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KG4PEQ
10th August 2004, 08:42 AM
Hello world,

I have spent the last three hours or so pulling my hair out over a problem reading Video CD's. I tried every player under the sun and nothing worked, realized the discs couldn't be mounted, fought with all kinds of errors, slandered Linus's mother, and eventually figured out that I can read and play VCD's I've burned to 700MB CD-R's, but *not* 650MB CD-R's.

Attempting to work with VCD's on 650MB CD-R's will return any of a variety of errors, but it all comes down to the fact they cannot be mounted (bad filesystem type or bad superblock). VCD's on 700MB CD-R's work just fine. Also, I can read from 650MB CD-R's just fine so long as they are *not* VCD's (regular data and music are okay).

Does anyone know what might be going wrong? Perhaps any special tricks I can use? I really don't want to have to go to the Windows box (which, by the way, has no trouble with the 650MB VCD's) and copy each of these VCD's from 650MB to 700MB CD-R's.

For what it's worth, I'm running Fedora Core 2 (kernel 2.6.5-1.358) on an HP Pavilion ze5500 laptop. The CD-ROM drive is identified as an "HL-DT-ST RW/DVD GCC-4241N" and is a CD-RW/DVD-ROM combo drive. I have no idea who manufactures the darn thing, but that shouldn't be particularly relevent anyway, should it?

Thanks for your help!

Steve

debottam
28th August 2008, 09:12 AM
Fedora 9 VCD copy problem solved

After trying for so many days, I have succeeded to copy VCD files in fedora 9.

Actually in windows it is too much easy to copy the VCD files. Just open the VCD and you will get the folder “MPEGAV” which contains the VCD files (*.dat). Then you can select the files and copy to your hard disk as usual. Basically the VCD file's extension in the VCD becomes '.dat' i.e data file, but they are not simple data files. Therefore windows at first rip the VCD files at background, then copy them onto the hard disk. We can not visualize the ripping action from foreground.
In Fedora 9, when we try to copy a VCD file, it can not copy, because like windows it does not start the ripping action automatically in background. So to copy the VCD files you have to rip the VCD files manually. The software which helps to copy VCD files, is K3B burning software. K3B actually use 'vcdxrip' program to rip VCD files in background. Vcdxrip actually is included in the rpm package “vcdimager”. To copy VCD files following steps should be performed--------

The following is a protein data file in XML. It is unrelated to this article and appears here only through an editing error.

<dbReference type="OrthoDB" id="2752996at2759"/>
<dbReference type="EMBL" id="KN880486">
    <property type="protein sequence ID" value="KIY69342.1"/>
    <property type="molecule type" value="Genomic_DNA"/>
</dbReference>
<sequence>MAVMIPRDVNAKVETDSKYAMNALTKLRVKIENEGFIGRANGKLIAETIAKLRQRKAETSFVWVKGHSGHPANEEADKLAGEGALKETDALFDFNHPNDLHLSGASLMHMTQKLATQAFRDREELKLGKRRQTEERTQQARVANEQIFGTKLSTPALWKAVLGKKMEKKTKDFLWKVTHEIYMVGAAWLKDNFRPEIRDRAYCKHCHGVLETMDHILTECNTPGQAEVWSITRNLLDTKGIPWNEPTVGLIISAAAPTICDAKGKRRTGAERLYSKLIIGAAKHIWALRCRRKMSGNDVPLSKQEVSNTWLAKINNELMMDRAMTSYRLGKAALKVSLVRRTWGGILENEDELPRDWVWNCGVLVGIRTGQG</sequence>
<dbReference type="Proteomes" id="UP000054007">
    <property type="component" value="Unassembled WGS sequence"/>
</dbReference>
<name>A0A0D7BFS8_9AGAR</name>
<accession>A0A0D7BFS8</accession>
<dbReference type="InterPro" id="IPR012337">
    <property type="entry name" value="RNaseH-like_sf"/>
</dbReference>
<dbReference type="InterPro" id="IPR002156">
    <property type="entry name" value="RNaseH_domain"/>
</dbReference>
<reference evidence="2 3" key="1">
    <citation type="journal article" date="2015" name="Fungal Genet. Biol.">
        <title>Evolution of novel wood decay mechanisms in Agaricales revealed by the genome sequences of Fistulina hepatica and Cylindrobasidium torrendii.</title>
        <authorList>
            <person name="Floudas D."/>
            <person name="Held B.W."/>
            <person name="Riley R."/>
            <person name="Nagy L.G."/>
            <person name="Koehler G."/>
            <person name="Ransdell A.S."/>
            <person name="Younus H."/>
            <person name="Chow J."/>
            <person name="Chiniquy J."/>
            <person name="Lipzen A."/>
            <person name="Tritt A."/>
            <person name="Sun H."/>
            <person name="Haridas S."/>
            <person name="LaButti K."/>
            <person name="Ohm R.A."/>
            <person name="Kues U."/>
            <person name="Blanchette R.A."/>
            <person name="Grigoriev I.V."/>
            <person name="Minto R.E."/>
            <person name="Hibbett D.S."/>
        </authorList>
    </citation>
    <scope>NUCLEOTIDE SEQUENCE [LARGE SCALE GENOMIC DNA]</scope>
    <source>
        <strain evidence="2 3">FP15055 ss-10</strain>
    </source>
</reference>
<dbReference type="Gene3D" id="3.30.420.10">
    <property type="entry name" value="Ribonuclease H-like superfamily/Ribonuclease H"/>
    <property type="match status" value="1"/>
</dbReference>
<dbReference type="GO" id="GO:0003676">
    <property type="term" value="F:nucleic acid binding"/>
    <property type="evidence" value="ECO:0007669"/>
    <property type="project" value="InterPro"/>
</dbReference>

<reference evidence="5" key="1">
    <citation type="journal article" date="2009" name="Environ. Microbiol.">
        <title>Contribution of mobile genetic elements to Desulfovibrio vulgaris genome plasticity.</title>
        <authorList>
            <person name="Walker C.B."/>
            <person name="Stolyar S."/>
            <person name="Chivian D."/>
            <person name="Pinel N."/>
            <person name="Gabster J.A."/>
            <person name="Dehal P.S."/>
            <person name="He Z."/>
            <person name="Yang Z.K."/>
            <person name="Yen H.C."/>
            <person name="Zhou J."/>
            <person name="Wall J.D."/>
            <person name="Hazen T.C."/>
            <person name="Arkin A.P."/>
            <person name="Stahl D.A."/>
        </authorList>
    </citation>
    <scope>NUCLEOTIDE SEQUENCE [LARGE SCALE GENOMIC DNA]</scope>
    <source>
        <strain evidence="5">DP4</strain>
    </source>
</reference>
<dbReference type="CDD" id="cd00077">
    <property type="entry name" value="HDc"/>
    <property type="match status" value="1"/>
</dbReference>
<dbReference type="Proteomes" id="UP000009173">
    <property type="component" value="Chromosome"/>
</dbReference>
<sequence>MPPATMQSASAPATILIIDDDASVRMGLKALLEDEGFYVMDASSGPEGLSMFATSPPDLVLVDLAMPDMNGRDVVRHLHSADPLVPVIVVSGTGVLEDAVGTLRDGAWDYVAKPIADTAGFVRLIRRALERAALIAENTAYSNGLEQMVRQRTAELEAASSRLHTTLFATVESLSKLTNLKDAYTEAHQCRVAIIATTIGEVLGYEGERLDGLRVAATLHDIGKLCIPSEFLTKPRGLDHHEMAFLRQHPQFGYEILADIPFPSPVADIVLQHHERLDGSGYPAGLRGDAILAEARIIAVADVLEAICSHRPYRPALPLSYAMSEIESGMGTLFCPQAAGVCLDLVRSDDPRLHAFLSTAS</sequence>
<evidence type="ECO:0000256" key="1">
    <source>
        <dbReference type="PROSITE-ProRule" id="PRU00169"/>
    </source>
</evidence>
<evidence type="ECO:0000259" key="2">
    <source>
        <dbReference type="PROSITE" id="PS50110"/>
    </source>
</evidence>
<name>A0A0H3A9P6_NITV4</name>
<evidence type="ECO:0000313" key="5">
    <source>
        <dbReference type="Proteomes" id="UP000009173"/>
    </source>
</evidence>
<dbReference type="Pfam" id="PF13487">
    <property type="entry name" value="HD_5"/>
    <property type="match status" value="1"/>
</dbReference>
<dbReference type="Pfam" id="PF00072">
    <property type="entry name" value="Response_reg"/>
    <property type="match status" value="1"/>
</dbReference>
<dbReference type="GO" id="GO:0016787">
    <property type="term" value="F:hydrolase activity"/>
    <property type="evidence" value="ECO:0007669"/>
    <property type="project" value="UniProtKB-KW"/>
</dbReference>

step1: install the following rpm packages to update K3B using cammand--
# yum install rpmfile_name (to install rpm file)
# yum update rpmfile_name (to update rpm file)
If installation or update fails using yum then use following cammand----
# rpm -ivh rpmfile_name

Packages to be installed or updated:-
1) k3b-1.0.5-3.fc9.i386.rpm
2) emovix-0.8.0-1.rhfc3.nr.i386.rpm
3) kdelibs-devel-4.0.3-7.fc9.i386.rpm
4) kdebase-workspace-devel-4.0.3-20.fc9.i386.rpm
5) kdemultimedia-devel-4.0.3-3.fc9.i386.rpm
6) mpg123-1.4.2-1.fc9.i386.rpm
7) normalize-0.7.7-4.fc3.rf.i386.rpm
8) perl-Audio-Play-MPG123-0.63-1.1.fc3.rf.noarch.rpm
9) imlib2-1.4.0-5.fc9.i386.rpm
10) ffmpeg-0.4.9-0.10.20080510.fc9.i386.rpm
11) ffmpeg-libpostproc-0.4.9-0.10.20080510.fc9.i386.rpm
12) libquicktime-1.0.2-2.fc9.i386.rpm
13) SDL_gfx-2.0.16-5.fc9.i386.rpm
14) transcode-1.0.5-2.fc9.i386.rpm

step2: Insert the VCD into your cdrom.
Step3: Now start the application K3B.
Step4: You will get an option “Further actions..” at the bottom of the K3B wizard.
Step5: Click on the “Further actions..” and you will get various cd/dvd burning techniques, among which an option “Rip Video CD” at the bottom of the list. Click on it.
Step6: Now a message window appears in front of you. In the message window you will get 2 buttons
one is “MOUNT CD” and other is “SHOW VIDEO TRACKS”. Click on “SHOW VIDEO TRACKS”.
Step7: Ultimately click on the option “Start Ripping” on the top and select the destination folder to copy the VCD files. But in this case, the VCD files are saved into the hard disk in mpg form (*.mpg). Hence VCD dat files are converted to mpg files.

Dies
28th August 2008, 03:43 PM
4 years for the wrong answer...


That's pretty good response times. :D